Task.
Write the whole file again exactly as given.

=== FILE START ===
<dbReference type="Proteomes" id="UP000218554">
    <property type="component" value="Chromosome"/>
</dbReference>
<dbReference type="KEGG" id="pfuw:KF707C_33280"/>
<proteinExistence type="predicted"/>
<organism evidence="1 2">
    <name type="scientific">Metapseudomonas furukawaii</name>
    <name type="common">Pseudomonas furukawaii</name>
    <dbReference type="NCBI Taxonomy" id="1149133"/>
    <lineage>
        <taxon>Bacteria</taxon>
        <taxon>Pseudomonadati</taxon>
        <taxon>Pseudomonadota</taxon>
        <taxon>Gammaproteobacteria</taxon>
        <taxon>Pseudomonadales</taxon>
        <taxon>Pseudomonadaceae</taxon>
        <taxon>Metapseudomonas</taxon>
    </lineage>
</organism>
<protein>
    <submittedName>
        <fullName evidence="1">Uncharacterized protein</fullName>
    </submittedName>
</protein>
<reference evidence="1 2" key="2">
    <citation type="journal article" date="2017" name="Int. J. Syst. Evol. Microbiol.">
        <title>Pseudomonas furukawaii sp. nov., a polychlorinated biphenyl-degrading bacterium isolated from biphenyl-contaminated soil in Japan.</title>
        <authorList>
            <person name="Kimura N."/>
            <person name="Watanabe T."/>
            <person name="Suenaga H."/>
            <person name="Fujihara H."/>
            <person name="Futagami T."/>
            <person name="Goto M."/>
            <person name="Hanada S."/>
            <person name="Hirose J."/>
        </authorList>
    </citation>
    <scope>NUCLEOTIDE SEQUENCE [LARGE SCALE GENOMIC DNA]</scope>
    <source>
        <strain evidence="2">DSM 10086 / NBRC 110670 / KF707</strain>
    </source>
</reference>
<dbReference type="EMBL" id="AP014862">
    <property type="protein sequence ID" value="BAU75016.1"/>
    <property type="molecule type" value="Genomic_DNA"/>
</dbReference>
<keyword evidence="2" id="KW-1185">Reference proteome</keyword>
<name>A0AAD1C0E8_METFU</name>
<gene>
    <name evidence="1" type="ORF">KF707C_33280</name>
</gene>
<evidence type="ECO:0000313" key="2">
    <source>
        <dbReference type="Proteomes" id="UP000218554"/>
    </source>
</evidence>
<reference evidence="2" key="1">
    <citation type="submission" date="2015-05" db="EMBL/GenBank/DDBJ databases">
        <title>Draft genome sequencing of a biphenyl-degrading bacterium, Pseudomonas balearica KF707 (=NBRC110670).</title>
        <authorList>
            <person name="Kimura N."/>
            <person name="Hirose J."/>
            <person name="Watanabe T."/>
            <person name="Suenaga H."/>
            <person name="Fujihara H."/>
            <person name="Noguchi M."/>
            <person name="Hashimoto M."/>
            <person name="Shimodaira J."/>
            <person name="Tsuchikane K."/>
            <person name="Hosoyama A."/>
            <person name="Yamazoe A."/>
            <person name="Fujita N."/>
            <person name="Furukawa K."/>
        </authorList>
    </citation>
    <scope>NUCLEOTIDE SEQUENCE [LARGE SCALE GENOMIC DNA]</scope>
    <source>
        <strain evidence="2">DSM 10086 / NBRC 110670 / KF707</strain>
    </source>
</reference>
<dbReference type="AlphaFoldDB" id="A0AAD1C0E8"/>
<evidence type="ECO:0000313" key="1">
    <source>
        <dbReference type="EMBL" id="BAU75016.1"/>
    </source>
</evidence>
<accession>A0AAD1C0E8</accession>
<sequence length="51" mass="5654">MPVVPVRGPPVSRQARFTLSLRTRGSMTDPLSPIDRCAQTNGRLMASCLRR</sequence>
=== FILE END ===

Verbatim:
<dbReference type="Proteomes" id="UP000218554">
    <property type="component" value="Chromosome"/>
</dbReference>
<dbReference type="KEGG" id="pfuw:KF707C_33280"/>
<proteinExistence type="predicted"/>
<organism evidence="1 2">
    <name type="scientific">Metapseudomonas furukawaii</name>
    <name type="common">Pseudomonas furukawaii</name>
    <dbReference type="NCBI Taxonomy" id="1149133"/>
    <lineage>
        <taxon>Bacteria</taxon>
        <taxon>Pseudomonadati</taxon>
        <taxon>Pseudomonadota</taxon>
        <taxon>Gammaproteobacteria</taxon>
        <taxon>Pseudomonadales</taxon>
        <taxon>Pseudomonadaceae</taxon>
        <taxon>Metapseudomonas</taxon>
    </lineage>
</organism>
<protein>
    <submittedName>
        <fullName evidence="1">Uncharacterized protein</fullName>
    </submittedName>
</protein>
<reference evidence="1 2" key="2">
    <citation type="journal article" date="2017" name="Int. J. Syst. Evol. Microbiol.">
        <title>Pseudomonas furukawaii sp. nov., a polychlorinated biphenyl-degrading bacterium isolated from biphenyl-contaminated soil in Japan.</title>
        <authorList>
            <person name="Kimura N."/>
            <person name="Watanabe T."/>
            <person name="Suenaga H."/>
            <person name="Fujihara H."/>
            <person name="Futagami T."/>
            <person name="Goto M."/>
            <person name="Hanada S."/>
            <person name="Hirose J."/>
        </authorList>
    </citation>
    <scope>NUCLEOTIDE SEQUENCE [LARGE SCALE GENOMIC DNA]</scope>
    <source>
        <strain evidence="2">DSM 10086 / NBRC 110670 / KF707</strain>
    </source>
</reference>
<dbReference type="EMBL" id="AP014862">
    <property type="protein sequence ID" value="BAU75016.1"/>
    <property type="molecule type" value="Genomic_DNA"/>
</dbReference>
<keyword evidence="2" id="KW-1185">Reference proteome</keyword>
<name>A0AAD1C0E8_METFU</name>
<gene>
    <name evidence="1" type="ORF">KF707C_33280</name>
</gene>
<evidence type="ECO:0000313" key="2">
    <source>
        <dbReference type="Proteomes" id="UP000218554"/>
    </source>
</evidence>
<reference evidence="2" key="1">
    <citation type="submission" date="2015-05" db="EMBL/GenBank/DDBJ databases">
        <title>Draft genome sequencing of a biphenyl-degrading bacterium, Pseudomonas balearica KF707 (=NBRC110670).</title>
        <authorList>
            <person name="Kimura N."/>
            <person name="Hirose J."/>
            <person name="Watanabe T."/>
            <person name="Suenaga H."/>
            <person name="Fujihara H."/>
            <person name="Noguchi M."/>
            <person name="Hashimoto M."/>
            <person name="Shimodaira J."/>
            <person name="Tsuchikane K."/>
            <person name="Hosoyama A."/>
            <person name="Yamazoe A."/>
            <person name="Fujita N."/>
            <person name="Furukawa K."/>
        </authorList>
    </citation>
    <scope>NUCLEOTIDE SEQUENCE [LARGE SCALE GENOMIC DNA]</scope>
    <source>
        <strain evidence="2">DSM 10086 / NBRC 110670 / KF707</strain>
    </source>
</reference>
<dbReference type="AlphaFoldDB" id="A0AAD1C0E8"/>
<evidence type="ECO:0000313" key="1">
    <source>
        <dbReference type="EMBL" id="BAU75016.1"/>
    </source>
</evidence>
<accession>A0AAD1C0E8</accession>
<sequence length="51" mass="5654">MPVVPVRGPPVSRQARFTLSLRTRGSMTDPLSPIDRCAQTNGRLMASCLRR</sequence>